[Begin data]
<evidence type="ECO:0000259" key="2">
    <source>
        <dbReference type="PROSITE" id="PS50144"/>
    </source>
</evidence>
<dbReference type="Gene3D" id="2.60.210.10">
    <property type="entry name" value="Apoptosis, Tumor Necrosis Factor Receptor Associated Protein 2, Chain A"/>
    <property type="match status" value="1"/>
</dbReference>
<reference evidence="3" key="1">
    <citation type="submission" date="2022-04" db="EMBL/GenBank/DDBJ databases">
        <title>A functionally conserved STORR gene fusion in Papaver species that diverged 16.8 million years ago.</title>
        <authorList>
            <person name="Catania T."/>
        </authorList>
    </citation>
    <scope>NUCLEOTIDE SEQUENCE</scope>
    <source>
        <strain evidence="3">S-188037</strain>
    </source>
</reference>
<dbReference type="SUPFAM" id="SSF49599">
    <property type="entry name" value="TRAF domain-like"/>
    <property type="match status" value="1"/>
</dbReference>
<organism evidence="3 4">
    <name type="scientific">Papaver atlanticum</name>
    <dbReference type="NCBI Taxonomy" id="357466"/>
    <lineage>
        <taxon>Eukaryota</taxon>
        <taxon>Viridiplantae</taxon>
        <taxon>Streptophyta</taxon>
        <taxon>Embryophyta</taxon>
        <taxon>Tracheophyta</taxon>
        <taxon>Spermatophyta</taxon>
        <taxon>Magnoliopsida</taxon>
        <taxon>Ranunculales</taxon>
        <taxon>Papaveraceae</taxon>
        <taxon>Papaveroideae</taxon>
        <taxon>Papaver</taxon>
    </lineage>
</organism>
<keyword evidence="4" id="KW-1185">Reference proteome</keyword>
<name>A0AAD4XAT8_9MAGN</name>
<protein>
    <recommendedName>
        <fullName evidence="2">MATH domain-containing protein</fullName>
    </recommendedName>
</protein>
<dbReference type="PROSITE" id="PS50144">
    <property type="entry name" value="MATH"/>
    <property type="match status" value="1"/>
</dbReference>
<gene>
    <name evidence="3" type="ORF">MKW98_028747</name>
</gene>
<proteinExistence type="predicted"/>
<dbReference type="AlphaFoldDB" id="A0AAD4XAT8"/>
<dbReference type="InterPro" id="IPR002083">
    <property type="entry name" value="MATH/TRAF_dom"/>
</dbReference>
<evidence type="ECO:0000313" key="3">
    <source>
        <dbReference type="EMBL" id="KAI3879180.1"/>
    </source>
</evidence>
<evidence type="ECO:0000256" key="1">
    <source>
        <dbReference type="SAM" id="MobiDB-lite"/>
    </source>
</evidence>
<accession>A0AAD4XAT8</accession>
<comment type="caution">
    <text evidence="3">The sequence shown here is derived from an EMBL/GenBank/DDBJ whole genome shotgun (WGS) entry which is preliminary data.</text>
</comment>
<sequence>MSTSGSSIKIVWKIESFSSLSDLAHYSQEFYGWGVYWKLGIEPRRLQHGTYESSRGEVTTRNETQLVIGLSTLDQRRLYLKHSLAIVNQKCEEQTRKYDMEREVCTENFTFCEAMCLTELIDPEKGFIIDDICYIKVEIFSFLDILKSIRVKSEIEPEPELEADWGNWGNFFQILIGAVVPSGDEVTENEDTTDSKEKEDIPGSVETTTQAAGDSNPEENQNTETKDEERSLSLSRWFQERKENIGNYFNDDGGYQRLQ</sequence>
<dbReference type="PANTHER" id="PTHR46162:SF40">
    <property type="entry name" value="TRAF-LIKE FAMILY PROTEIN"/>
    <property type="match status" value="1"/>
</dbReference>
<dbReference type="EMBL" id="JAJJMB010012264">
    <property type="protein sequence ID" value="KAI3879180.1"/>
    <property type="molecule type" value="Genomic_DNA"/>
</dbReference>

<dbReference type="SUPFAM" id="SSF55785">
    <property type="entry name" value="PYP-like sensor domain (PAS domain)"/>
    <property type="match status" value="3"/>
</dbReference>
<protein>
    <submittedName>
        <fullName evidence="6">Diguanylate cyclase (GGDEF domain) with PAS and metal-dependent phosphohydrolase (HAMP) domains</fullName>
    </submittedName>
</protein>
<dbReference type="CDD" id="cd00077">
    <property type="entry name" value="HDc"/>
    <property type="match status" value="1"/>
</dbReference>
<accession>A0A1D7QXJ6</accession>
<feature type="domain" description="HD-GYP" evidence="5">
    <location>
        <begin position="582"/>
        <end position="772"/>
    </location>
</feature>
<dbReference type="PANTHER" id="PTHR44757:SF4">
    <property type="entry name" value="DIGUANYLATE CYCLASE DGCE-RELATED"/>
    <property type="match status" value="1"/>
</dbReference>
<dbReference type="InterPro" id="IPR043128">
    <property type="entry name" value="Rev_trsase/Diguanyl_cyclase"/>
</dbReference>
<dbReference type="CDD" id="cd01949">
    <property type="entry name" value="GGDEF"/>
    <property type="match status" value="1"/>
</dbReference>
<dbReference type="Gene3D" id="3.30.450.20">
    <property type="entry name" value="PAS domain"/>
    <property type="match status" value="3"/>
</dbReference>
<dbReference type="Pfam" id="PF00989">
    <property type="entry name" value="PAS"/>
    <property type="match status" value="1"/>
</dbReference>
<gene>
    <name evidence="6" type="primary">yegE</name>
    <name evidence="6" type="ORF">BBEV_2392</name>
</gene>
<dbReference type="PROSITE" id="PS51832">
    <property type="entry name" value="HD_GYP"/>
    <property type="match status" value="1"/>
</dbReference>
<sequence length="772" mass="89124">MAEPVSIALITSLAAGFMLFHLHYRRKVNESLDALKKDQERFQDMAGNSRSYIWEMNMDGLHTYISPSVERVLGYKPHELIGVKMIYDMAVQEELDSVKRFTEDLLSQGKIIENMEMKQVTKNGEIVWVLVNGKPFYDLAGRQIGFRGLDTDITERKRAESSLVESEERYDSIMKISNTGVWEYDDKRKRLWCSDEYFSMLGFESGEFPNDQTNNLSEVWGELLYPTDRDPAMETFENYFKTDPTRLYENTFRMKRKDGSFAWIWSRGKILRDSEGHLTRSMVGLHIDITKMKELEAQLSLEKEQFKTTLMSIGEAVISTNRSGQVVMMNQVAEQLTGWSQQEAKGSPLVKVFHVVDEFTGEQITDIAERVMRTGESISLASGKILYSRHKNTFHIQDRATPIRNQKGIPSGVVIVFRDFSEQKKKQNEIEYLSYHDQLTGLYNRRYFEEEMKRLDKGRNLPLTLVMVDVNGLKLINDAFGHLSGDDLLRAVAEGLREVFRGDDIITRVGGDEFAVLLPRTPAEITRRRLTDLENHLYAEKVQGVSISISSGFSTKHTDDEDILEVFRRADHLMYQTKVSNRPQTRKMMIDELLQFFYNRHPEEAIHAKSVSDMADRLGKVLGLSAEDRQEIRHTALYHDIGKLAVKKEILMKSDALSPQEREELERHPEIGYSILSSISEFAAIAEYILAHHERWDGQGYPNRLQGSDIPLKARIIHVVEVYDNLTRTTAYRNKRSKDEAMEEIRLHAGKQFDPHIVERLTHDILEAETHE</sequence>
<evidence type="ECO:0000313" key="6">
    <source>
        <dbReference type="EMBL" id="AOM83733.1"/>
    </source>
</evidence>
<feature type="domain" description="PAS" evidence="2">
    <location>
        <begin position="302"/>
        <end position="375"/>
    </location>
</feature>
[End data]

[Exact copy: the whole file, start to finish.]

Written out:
<evidence type="ECO:0000259" key="2">
    <source>
        <dbReference type="PROSITE" id="PS50144"/>
    </source>
</evidence>
<dbReference type="Gene3D" id="2.60.210.10">
    <property type="entry name" value="Apoptosis, Tumor Necrosis Factor Receptor Associated Protein 2, Chain A"/>
    <property type="match status" value="1"/>
</dbReference>
<reference evidence="3" key="1">
    <citation type="submission" date="2022-04" db="EMBL/GenBank/DDBJ databases">
        <title>A functionally conserved STORR gene fusion in Papaver species that diverged 16.8 million years ago.</title>
        <authorList>
            <person name="Catania T."/>
        </authorList>
    </citation>
    <scope>NUCLEOTIDE SEQUENCE</scope>
    <source>
        <strain evidence="3">S-188037</strain>
    </source>
</reference>
<dbReference type="SUPFAM" id="SSF49599">
    <property type="entry name" value="TRAF domain-like"/>
    <property type="match status" value="1"/>
</dbReference>
<organism evidence="3 4">
    <name type="scientific">Papaver atlanticum</name>
    <dbReference type="NCBI Taxonomy" id="357466"/>
    <lineage>
        <taxon>Eukaryota</taxon>
        <taxon>Viridiplantae</taxon>
        <taxon>Streptophyta</taxon>
        <taxon>Embryophyta</taxon>
        <taxon>Tracheophyta</taxon>
        <taxon>Spermatophyta</taxon>
        <taxon>Magnoliopsida</taxon>
        <taxon>Ranunculales</taxon>
        <taxon>Papaveraceae</taxon>
        <taxon>Papaveroideae</taxon>
        <taxon>Papaver</taxon>
    </lineage>
</organism>
<keyword evidence="4" id="KW-1185">Reference proteome</keyword>
<name>A0AAD4XAT8_9MAGN</name>
<protein>
    <recommendedName>
        <fullName evidence="2">MATH domain-containing protein</fullName>
    </recommendedName>
</protein>
<dbReference type="PROSITE" id="PS50144">
    <property type="entry name" value="MATH"/>
    <property type="match status" value="1"/>
</dbReference>
<gene>
    <name evidence="3" type="ORF">MKW98_028747</name>
</gene>
<proteinExistence type="predicted"/>
<dbReference type="AlphaFoldDB" id="A0AAD4XAT8"/>
<dbReference type="InterPro" id="IPR002083">
    <property type="entry name" value="MATH/TRAF_dom"/>
</dbReference>
<evidence type="ECO:0000313" key="3">
    <source>
        <dbReference type="EMBL" id="KAI3879180.1"/>
    </source>
</evidence>
<evidence type="ECO:0000256" key="1">
    <source>
        <dbReference type="SAM" id="MobiDB-lite"/>
    </source>
</evidence>
<accession>A0AAD4XAT8</accession>
<comment type="caution">
    <text evidence="3">The sequence shown here is derived from an EMBL/GenBank/DDBJ whole genome shotgun (WGS) entry which is preliminary data.</text>
</comment>
<sequence>MSTSGSSIKIVWKIESFSSLSDLAHYSQEFYGWGVYWKLGIEPRRLQHGTYESSRGEVTTRNETQLVIGLSTLDQRRLYLKHSLAIVNQKCEEQTRKYDMEREVCTENFTFCEAMCLTELIDPEKGFIIDDICYIKVEIFSFLDILKSIRVKSEIEPEPELEADWGNWGNFFQILIGAVVPSGDEVTENEDTTDSKEKEDIPGSVETTTQAAGDSNPEENQNTETKDEERSLSLSRWFQERKENIGNYFNDDGGYQRLQ</sequence>
<dbReference type="PANTHER" id="PTHR46162:SF40">
    <property type="entry name" value="TRAF-LIKE FAMILY PROTEIN"/>
    <property type="match status" value="1"/>
</dbReference>
<dbReference type="EMBL" id="JAJJMB010012264">
    <property type="protein sequence ID" value="KAI3879180.1"/>
    <property type="molecule type" value="Genomic_DNA"/>
</dbReference>

<dbReference type="SUPFAM" id="SSF55785">
    <property type="entry name" value="PYP-like sensor domain (PAS domain)"/>
    <property type="match status" value="3"/>
</dbReference>
<protein>
    <submittedName>
        <fullName evidence="6">Diguanylate cyclase (GGDEF domain) with PAS and metal-dependent phosphohydrolase (HAMP) domains</fullName>
    </submittedName>
</protein>
<dbReference type="CDD" id="cd00077">
    <property type="entry name" value="HDc"/>
    <property type="match status" value="1"/>
</dbReference>
<accession>A0A1D7QXJ6</accession>
<feature type="domain" description="HD-GYP" evidence="5">
    <location>
        <begin position="582"/>
        <end position="772"/>
    </location>
</feature>
<dbReference type="PANTHER" id="PTHR44757:SF4">
    <property type="entry name" value="DIGUANYLATE CYCLASE DGCE-RELATED"/>
    <property type="match status" value="1"/>
</dbReference>
<dbReference type="InterPro" id="IPR043128">
    <property type="entry name" value="Rev_trsase/Diguanyl_cyclase"/>
</dbReference>
<dbReference type="CDD" id="cd01949">
    <property type="entry name" value="GGDEF"/>
    <property type="match status" value="1"/>
</dbReference>
<dbReference type="Gene3D" id="3.30.450.20">
    <property type="entry name" value="PAS domain"/>
    <property type="match status" value="3"/>
</dbReference>
<dbReference type="Pfam" id="PF00989">
    <property type="entry name" value="PAS"/>
    <property type="match status" value="1"/>
</dbReference>
<gene>
    <name evidence="6" type="primary">yegE</name>
    <name evidence="6" type="ORF">BBEV_2392</name>
</gene>
<dbReference type="PROSITE" id="PS51832">
    <property type="entry name" value="HD_GYP"/>
    <property type="match status" value="1"/>
</dbReference>
<sequence length="772" mass="89124">MAEPVSIALITSLAAGFMLFHLHYRRKVNESLDALKKDQERFQDMAGNSRSYIWEMNMDGLHTYISPSVERVLGYKPHELIGVKMIYDMAVQEELDSVKRFTEDLLSQGKIIENMEMKQVTKNGEIVWVLVNGKPFYDLAGRQIGFRGLDTDITERKRAESSLVESEERYDSIMKISNTGVWEYDDKRKRLWCSDEYFSMLGFESGEFPNDQTNNLSEVWGELLYPTDRDPAMETFENYFKTDPTRLYENTFRMKRKDGSFAWIWSRGKILRDSEGHLTRSMVGLHIDITKMKELEAQLSLEKEQFKTTLMSIGEAVISTNRSGQVVMMNQVAEQLTGWSQQEAKGSPLVKVFHVVDEFTGEQITDIAERVMRTGESISLASGKILYSRHKNTFHIQDRATPIRNQKGIPSGVVIVFRDFSEQKKKQNEIEYLSYHDQLTGLYNRRYFEEEMKRLDKGRNLPLTLVMVDVNGLKLINDAFGHLSGDDLLRAVAEGLREVFRGDDIITRVGGDEFAVLLPRTPAEITRRRLTDLENHLYAEKVQGVSISISSGFSTKHTDDEDILEVFRRADHLMYQTKVSNRPQTRKMMIDELLQFFYNRHPEEAIHAKSVSDMADRLGKVLGLSAEDRQEIRHTALYHDIGKLAVKKEILMKSDALSPQEREELERHPEIGYSILSSISEFAAIAEYILAHHERWDGQGYPNRLQGSDIPLKARIIHVVEVYDNLTRTTAYRNKRSKDEAMEEIRLHAGKQFDPHIVERLTHDILEAETHE</sequence>
<evidence type="ECO:0000313" key="6">
    <source>
        <dbReference type="EMBL" id="AOM83733.1"/>
    </source>
</evidence>
<feature type="domain" description="PAS" evidence="2">
    <location>
        <begin position="302"/>
        <end position="375"/>
    </location>
</feature>